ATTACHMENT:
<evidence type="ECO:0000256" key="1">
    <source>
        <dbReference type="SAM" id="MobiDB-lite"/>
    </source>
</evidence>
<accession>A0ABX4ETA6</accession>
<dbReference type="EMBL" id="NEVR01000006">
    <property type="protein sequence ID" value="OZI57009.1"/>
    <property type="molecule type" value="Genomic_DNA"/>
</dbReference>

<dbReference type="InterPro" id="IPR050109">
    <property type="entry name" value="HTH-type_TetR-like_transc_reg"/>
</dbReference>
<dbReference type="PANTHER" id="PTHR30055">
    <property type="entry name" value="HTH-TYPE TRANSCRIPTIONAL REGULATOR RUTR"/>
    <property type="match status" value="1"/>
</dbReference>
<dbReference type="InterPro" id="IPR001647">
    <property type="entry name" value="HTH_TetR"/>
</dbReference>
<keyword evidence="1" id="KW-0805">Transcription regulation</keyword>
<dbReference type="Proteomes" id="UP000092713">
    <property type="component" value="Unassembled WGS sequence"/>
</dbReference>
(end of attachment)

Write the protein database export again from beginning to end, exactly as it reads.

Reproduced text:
<evidence type="ECO:0000256" key="1">
    <source>
        <dbReference type="SAM" id="MobiDB-lite"/>
    </source>
</evidence>
<accession>A0ABX4ETA6</accession>
<dbReference type="EMBL" id="NEVR01000006">
    <property type="protein sequence ID" value="OZI57009.1"/>
    <property type="molecule type" value="Genomic_DNA"/>
</dbReference>

<dbReference type="InterPro" id="IPR050109">
    <property type="entry name" value="HTH-type_TetR-like_transc_reg"/>
</dbReference>
<dbReference type="PANTHER" id="PTHR30055">
    <property type="entry name" value="HTH-TYPE TRANSCRIPTIONAL REGULATOR RUTR"/>
    <property type="match status" value="1"/>
</dbReference>
<dbReference type="InterPro" id="IPR001647">
    <property type="entry name" value="HTH_TetR"/>
</dbReference>
<keyword evidence="1" id="KW-0805">Transcription regulation</keyword>
<dbReference type="Proteomes" id="UP000092713">
    <property type="component" value="Unassembled WGS sequence"/>
</dbReference>